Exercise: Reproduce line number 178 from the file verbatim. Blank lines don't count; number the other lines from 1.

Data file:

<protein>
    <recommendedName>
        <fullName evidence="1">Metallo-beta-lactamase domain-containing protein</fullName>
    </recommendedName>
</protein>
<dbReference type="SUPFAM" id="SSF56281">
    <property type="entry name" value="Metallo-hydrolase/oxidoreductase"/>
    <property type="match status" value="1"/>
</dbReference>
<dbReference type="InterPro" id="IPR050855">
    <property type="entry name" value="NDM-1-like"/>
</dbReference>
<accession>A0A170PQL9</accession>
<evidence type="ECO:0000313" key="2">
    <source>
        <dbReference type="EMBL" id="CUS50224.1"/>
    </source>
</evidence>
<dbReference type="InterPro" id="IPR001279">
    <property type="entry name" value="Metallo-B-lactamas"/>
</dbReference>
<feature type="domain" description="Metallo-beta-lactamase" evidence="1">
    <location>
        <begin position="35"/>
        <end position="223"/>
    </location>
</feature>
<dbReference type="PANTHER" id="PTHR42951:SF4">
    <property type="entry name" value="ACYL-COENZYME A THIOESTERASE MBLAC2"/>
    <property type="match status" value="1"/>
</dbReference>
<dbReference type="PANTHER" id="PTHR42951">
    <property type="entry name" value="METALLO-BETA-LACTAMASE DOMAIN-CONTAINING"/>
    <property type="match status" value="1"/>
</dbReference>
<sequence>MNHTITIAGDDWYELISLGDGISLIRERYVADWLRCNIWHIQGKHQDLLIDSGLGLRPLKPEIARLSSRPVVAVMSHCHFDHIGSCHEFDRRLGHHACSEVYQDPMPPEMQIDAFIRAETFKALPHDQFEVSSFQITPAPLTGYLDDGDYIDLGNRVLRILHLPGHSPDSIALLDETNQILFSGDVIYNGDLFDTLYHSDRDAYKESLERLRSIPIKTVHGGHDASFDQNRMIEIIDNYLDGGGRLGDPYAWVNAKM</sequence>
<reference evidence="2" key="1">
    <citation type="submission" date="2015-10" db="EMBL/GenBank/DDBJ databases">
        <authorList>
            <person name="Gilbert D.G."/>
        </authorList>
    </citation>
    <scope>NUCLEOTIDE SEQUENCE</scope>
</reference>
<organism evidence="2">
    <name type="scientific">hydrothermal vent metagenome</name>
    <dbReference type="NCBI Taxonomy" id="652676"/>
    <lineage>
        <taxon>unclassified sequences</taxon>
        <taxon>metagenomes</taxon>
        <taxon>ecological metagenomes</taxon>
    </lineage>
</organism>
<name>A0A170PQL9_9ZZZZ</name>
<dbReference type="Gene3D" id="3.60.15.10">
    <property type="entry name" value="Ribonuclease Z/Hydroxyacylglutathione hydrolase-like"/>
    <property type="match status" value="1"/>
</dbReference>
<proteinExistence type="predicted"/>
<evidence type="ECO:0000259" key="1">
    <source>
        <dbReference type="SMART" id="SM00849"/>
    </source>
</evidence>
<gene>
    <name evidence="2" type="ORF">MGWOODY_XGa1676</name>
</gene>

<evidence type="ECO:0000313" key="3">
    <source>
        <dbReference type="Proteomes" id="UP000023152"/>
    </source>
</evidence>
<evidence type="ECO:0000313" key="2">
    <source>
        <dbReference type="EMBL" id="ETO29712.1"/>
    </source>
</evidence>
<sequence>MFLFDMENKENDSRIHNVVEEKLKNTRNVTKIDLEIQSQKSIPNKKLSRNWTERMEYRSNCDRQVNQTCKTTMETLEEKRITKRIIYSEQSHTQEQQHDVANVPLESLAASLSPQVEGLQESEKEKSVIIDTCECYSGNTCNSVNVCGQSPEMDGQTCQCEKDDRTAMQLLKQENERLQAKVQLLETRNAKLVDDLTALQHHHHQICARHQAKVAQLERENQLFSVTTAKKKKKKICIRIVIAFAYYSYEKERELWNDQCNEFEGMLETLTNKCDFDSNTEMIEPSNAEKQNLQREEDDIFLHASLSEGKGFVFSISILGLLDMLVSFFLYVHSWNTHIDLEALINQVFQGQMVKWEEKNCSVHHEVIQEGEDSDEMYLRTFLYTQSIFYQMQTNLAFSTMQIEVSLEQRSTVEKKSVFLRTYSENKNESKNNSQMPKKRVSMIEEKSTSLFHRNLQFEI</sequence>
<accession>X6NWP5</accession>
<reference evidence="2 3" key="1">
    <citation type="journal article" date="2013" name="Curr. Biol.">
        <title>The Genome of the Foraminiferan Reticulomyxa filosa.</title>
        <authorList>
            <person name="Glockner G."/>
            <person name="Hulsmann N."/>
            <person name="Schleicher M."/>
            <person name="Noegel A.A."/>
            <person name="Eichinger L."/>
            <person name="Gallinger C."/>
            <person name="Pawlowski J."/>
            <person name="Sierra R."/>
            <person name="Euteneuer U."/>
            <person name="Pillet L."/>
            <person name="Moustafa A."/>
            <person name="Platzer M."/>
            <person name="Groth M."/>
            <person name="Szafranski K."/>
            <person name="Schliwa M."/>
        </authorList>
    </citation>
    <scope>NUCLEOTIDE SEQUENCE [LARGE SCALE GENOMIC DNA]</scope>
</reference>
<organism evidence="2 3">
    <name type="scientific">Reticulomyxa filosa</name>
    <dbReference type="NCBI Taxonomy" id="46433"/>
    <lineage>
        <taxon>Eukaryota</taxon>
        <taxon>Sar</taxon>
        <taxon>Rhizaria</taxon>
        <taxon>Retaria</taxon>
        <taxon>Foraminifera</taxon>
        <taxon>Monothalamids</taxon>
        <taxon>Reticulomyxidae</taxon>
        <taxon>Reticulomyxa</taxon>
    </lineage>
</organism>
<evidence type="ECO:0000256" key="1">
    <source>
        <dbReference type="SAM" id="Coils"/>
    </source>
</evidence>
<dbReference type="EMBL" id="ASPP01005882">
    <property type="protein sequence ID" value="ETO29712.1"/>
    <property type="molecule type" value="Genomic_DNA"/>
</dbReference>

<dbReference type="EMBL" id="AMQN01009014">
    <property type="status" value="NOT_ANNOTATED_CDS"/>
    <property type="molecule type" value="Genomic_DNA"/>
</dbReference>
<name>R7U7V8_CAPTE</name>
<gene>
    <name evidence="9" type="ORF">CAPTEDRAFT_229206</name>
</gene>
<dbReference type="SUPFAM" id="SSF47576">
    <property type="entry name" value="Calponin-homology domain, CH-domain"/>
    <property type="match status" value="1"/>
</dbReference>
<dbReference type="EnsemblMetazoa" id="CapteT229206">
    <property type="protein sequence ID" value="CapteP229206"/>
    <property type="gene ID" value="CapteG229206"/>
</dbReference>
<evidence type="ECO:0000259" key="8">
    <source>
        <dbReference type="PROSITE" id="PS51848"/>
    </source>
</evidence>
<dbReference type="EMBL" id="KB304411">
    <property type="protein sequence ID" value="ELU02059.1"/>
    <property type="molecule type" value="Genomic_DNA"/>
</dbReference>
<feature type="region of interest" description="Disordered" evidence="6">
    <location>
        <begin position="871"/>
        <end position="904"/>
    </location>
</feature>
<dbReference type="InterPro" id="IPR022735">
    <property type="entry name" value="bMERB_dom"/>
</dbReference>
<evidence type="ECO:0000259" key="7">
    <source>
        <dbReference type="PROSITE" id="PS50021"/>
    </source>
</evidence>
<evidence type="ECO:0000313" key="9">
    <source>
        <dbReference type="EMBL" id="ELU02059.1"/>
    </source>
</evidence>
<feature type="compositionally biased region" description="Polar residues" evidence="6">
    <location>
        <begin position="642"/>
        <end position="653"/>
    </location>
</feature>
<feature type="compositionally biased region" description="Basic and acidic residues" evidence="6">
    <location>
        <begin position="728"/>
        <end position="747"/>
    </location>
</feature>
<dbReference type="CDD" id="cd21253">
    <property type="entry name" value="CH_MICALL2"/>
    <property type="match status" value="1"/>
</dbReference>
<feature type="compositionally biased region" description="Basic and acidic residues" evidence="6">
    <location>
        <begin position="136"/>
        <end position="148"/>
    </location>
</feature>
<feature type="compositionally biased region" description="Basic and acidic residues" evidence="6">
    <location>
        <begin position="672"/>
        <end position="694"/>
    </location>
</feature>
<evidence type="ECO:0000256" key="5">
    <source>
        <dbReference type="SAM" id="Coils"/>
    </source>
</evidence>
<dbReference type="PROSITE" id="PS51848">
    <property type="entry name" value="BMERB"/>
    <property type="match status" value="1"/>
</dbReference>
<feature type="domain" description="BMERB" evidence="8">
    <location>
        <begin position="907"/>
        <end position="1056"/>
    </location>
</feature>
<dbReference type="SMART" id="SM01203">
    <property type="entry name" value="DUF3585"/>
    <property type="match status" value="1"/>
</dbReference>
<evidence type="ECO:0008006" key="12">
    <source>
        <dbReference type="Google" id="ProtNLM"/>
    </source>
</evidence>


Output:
        <begin position="728"/>